This volcanic island has no permanent population, but around 20 people (a few more in the summer) are in service there at all times, either working for the Jan Mayen meteorological station, the Norwegian military or as support staff.

Beerenberg volcano on a foggy morning on Jan Mayen.
Beerenberg volcano on a foggy morning on Jan Mayen.

The island was identified as an “Important bird area” by the conservation group BirdLife International, because it is a breeding site for many species of seabirds. Tourism on Jan Mayen is mostly non-existent.

There are no regular flights, which means the island is only accessible by chartered planes. Permission to stay on the island has to be obtained in advance and strong conservation rules mean putting up a tent or a camp is prohibited.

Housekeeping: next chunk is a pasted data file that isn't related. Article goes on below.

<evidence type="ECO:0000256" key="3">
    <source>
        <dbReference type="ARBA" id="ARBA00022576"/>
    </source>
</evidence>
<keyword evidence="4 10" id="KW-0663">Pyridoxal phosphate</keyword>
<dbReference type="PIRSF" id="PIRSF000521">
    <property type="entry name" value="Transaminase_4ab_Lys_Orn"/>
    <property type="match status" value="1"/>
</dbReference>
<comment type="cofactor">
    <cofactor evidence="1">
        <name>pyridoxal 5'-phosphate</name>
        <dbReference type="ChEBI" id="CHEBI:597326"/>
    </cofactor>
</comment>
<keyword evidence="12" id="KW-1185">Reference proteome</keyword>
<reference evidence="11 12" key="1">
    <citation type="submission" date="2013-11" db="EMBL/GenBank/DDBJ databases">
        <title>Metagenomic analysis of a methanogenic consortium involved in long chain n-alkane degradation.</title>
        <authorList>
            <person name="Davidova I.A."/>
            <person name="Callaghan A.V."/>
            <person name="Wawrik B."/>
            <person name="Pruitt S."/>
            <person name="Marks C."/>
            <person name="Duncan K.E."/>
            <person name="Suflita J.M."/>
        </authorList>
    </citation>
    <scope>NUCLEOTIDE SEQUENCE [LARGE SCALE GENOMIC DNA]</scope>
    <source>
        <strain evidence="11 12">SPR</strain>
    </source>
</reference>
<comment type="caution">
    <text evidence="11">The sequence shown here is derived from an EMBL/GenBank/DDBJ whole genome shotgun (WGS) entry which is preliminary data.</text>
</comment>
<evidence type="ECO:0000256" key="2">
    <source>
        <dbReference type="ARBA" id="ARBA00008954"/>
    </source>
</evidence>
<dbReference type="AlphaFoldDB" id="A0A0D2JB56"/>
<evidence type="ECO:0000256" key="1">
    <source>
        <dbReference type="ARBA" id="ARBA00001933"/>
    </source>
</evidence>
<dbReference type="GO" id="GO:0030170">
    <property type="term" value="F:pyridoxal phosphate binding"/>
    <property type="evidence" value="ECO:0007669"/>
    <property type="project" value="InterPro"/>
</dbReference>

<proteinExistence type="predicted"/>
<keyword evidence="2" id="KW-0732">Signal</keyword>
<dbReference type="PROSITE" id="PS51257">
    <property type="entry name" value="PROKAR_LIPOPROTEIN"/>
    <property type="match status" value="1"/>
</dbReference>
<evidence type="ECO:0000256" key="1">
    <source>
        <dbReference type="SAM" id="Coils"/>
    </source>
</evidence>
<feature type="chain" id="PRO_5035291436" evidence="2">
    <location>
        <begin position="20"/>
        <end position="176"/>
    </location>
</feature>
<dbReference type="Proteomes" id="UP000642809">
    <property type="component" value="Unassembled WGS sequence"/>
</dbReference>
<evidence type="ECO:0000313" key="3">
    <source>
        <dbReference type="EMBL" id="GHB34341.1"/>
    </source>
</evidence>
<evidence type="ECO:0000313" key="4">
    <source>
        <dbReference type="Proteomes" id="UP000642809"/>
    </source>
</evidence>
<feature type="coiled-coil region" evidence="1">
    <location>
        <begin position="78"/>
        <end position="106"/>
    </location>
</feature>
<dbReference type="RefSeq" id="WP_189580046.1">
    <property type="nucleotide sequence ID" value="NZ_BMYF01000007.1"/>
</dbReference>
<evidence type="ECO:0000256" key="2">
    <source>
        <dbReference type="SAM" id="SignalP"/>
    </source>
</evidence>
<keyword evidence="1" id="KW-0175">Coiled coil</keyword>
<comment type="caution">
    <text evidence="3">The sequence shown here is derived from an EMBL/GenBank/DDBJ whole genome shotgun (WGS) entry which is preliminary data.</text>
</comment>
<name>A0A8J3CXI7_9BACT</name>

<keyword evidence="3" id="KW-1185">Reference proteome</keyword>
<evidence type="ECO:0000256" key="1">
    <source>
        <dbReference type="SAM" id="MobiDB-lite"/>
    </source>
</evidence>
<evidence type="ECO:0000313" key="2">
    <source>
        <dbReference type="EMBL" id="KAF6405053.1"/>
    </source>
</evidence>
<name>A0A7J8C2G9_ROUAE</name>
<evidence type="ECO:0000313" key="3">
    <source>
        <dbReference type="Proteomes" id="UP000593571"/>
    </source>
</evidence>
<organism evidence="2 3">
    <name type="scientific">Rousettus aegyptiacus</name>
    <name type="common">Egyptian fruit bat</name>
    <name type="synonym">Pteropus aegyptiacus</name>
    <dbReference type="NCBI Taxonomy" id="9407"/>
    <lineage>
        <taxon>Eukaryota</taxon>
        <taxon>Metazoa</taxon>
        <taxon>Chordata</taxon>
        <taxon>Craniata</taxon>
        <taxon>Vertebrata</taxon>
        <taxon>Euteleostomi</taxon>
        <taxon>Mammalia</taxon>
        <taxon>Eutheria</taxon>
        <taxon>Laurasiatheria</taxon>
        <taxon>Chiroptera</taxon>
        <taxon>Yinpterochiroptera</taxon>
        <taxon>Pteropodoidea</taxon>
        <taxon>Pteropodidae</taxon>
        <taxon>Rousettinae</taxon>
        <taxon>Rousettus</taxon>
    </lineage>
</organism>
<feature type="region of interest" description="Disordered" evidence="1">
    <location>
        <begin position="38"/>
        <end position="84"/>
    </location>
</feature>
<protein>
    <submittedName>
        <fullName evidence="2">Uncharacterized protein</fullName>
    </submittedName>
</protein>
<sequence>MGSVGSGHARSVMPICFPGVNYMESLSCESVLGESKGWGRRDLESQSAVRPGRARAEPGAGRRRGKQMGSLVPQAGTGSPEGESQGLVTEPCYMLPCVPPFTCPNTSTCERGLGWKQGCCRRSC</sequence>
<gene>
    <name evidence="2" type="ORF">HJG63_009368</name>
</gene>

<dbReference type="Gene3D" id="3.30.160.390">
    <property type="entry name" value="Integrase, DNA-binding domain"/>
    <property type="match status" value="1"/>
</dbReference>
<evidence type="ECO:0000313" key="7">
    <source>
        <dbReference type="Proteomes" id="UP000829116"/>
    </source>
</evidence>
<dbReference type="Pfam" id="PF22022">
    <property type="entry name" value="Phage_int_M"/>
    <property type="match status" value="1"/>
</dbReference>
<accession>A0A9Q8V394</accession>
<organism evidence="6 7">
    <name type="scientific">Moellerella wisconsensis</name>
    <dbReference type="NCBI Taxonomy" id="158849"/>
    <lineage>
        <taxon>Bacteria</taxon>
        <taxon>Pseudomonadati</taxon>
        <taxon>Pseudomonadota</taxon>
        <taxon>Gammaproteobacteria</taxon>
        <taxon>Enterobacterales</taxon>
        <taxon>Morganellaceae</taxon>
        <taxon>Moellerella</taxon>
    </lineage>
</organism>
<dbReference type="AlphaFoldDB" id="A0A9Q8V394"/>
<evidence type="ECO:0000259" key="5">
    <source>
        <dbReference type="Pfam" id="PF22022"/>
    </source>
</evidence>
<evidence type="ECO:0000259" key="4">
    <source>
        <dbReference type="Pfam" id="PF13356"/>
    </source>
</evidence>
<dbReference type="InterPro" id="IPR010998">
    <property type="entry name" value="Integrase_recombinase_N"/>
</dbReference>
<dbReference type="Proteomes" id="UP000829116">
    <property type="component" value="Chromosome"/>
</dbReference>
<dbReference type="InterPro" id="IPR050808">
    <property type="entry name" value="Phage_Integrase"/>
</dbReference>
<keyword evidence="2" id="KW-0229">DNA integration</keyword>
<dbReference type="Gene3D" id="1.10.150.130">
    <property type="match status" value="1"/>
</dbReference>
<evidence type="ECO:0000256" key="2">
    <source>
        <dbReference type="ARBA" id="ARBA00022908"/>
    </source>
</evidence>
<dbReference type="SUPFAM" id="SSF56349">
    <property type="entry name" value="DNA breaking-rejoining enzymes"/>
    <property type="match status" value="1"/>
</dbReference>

The Lofoten archipelago

One of the bright tourism stars of Norway, the Lofoten archipelago is certainly worth the detour. Even if you’ve never heard of it, you’re certain to have seen images of quaint fishing villages nestled under Tolkien-esque peaks emerging from the sea.

The main islands of the archipelago are Hinnøya, Austvågøy (though just portions of these two are considered as being part of Lofoten), Gimsøya, Vestvågøy, Flakstadøya and Moskenesøya.

Reine in the Lofoten Islands
Reine in the Lofoten Islands.

Lofoten is easily accessible by ferry from Bodø. You can get to Bodø by plane or by train from Oslo. Flights by regional carrier Widerøe can also get you directly there, to Svolvær, Leknes and Røst. If ferries or planes aren’t your cup of tea, you can get there by road, via Narvik.